Archive for the ‘Boundaries’ Category


Lucky for us the lessons we most need to learn keep showing up.

I have been antsy lately, crabby and feeling overwhelmed by pretty much everything.  Instead of going to the things that I know bring me closer to my center, closer to a little bit of peace- getting enough sleep, working out, finishing one project at a time- I have been starting more and more, cramming more and more on my little plate and feeling the pressure of trying to keep it all contained on on the plate.  My soul has been craving space, silence and expansiveness with a large dose of grace, but instead it has been on a steady diet of have to’s, shoulds and ought to’s crowding out any space for grace.

Luckily I was reminded last night of the gift of being given grace by another when you can’t give it to yourself.

Then today, I came across this blog post, and was reminded this quote by Thomas Merton:

“The rush and pressure of modern life are a form, perhaps the most common form, of its innate violence. To allow oneself to be carried away by a multitude of conflicting concerns, to surrender to too many demands, to commit oneself to too many projects, to want to help everyone in everything is to succumb to violence. More than that, it is cooperation in violence. The frenzy of the activist…destroys his own inner capacity for peace. It destroys the fruitfulness of his own work, because it kills the root of inner wisdom which makes work fruitful.”

And this from Courtney Martin in her post the Spiritual Art of Saying No:

“So often when this issue gets talked about, I feel like it is portrayed as a problem of wilting flower women who just want to make everyone happy. I don’t mind disappointing people so much as I’m voraciously and indiscriminately interested in the world. I want to learn everything, be everywhere, collaborate with everyone. In thoroughly modern terms, I’ve got major FOMO about anything that fascinates me.”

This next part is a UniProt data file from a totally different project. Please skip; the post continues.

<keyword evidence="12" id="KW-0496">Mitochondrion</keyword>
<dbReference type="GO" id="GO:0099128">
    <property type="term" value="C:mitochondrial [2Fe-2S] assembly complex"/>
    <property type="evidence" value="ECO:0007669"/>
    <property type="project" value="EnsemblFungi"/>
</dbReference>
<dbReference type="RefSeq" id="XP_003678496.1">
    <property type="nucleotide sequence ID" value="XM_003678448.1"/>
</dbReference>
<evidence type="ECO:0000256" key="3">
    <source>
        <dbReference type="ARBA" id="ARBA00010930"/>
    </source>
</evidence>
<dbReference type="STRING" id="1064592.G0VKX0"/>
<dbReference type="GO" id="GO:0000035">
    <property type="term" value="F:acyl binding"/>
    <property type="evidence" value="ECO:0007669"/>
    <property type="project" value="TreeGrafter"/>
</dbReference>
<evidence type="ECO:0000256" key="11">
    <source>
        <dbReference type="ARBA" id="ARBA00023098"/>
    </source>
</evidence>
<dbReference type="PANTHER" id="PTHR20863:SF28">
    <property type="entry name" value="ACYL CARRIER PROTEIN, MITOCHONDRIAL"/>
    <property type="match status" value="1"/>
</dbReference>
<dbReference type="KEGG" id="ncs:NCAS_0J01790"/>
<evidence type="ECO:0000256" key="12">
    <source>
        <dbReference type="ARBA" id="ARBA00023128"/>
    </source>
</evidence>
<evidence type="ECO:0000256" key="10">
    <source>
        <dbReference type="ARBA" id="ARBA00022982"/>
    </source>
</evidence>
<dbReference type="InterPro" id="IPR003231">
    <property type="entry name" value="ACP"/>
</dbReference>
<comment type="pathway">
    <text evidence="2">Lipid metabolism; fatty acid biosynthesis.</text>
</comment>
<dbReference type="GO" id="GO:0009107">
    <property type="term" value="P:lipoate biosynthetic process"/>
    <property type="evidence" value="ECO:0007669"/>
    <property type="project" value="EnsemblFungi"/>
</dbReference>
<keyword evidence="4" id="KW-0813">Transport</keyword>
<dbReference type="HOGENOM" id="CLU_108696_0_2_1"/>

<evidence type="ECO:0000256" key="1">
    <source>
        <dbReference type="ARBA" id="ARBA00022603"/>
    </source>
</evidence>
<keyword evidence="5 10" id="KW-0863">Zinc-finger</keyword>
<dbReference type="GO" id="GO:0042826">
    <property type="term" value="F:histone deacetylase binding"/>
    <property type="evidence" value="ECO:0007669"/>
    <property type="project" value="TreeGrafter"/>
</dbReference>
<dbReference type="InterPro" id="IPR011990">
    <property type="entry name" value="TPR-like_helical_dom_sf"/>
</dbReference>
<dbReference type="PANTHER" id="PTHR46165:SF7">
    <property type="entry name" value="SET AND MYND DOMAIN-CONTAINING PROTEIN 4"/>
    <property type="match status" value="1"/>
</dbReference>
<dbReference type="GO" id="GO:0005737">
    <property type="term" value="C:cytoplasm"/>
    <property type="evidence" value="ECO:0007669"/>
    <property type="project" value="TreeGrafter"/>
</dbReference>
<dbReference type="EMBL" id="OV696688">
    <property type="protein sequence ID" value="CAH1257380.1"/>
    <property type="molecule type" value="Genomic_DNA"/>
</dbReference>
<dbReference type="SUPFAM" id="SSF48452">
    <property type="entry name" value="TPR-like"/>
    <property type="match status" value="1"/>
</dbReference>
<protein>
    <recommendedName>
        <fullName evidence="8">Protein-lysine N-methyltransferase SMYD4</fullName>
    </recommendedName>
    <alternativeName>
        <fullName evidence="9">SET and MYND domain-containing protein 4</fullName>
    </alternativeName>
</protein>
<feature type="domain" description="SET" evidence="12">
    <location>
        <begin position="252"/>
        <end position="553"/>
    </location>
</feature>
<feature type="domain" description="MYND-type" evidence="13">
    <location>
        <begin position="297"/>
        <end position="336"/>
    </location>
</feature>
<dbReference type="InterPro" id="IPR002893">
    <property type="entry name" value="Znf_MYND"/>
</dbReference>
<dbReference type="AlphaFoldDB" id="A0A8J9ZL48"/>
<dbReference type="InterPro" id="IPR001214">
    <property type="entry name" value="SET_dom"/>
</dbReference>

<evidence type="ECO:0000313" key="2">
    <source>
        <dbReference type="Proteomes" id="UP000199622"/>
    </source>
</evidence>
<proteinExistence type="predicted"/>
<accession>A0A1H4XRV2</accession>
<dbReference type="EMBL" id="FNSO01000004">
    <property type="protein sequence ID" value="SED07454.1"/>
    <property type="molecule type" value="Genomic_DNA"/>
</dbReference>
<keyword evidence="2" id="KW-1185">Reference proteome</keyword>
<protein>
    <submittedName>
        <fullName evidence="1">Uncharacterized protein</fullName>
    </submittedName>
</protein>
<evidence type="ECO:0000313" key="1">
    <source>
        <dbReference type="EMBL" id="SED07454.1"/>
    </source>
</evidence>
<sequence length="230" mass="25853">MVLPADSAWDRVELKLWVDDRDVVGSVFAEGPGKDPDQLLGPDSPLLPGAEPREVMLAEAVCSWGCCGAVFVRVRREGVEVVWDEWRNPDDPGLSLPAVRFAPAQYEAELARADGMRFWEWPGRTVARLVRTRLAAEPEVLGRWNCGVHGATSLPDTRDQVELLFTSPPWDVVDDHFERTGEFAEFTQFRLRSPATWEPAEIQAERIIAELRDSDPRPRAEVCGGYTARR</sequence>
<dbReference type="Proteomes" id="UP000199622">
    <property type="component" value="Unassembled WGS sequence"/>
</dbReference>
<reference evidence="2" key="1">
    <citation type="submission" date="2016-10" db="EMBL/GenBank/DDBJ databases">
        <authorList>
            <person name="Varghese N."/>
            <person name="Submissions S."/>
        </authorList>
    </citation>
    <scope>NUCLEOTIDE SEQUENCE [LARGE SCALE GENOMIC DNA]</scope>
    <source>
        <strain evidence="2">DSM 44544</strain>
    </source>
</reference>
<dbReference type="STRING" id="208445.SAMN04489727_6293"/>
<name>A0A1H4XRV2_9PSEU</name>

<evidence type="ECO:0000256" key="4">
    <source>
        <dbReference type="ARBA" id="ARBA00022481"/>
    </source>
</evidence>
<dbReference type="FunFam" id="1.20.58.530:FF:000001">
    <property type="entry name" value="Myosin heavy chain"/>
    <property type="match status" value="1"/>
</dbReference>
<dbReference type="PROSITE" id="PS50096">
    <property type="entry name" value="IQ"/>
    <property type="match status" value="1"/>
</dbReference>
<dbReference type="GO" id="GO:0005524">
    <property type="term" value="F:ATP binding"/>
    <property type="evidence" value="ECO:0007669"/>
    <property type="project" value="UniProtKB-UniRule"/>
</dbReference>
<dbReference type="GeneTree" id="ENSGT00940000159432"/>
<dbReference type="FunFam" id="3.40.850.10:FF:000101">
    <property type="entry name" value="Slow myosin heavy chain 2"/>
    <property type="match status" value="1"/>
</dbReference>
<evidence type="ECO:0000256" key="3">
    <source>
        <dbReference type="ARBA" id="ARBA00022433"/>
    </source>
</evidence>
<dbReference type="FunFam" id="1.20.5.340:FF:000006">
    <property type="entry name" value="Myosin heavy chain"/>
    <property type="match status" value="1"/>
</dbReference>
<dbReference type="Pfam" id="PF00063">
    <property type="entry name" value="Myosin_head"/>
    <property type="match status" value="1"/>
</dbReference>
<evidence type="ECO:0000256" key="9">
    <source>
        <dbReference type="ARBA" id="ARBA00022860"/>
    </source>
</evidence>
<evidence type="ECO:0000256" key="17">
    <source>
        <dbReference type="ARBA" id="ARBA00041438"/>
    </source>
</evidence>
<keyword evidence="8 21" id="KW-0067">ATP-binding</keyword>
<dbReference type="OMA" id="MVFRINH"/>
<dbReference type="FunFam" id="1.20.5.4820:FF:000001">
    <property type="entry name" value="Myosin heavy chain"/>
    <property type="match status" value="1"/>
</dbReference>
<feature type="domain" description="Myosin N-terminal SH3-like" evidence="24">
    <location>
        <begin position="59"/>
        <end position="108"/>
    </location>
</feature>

One of my greatest strengths is also one of my greatest weaknesses.  Life fascinates me, and there is so much to learn, discover and experience.  And so many amazing people to befriend, to share life with, to adventure through life with.  And yet, this quote, and my recent days have reminded me that I can’t do all things, be all things to all people.  It reminds me to give myself the gift of stepping back, of taking a deep breath, of centering first and moving from there, giving myself more of the grace that was gifted to me.

So my reminder for myself, “Make space for grace”.

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Brene Brown, one of my favorite social workers and authors, has a wonderful book called The Gifts of Imperfection.  [She also has done my favorite TED Talk of all time (which if you haven’t seen it stop right now and watch it!).]  And I can’t wait to read her newest book that was just released and I can’t wait to get my hands on: Daring Greatly: How the Courage to Be Vulnerable Transforms the Way We Live, Love, Parent and Lead.

In her book The Gifts of Imperfection she talks about vulnerability and how important it is to be vulnerable, and to be willing to share our deepest, most authentic, wholehearted selves with another… with one caveat… with someone who has “earned the right to hear your story.”

So often we shy away from being vulnerable, from showing tremendous courage in showing ourselves to another because we have been hurt, and often it is because we have chosen to share with someone who hasn’t earned the right to hear our story.   It is a learning curve to figure out this vulnerability piece…

Trust, vulnerability, love and boundaries sometimes have steep learning curves.

When I was thinking about these things, I came across this poem from Hafiz:

Your love
Should never be offered to the mouth of a
Only to someone
Who has the valor and daring
To cut pieces of their soul off with a knife
Then weave them into a blanket
To protect you.


What a beautiful image, someone who has woven pieces of our soul into a blanket to protect us.  Those are the people who deserve to hear our stories.

My wish is that all of us have people in our lives who have earned the right to hear our stories.  People who have taken our pain, our loose ends, and who have taken the bits and pieces and gently and lovingly woven a blanket to protect us.

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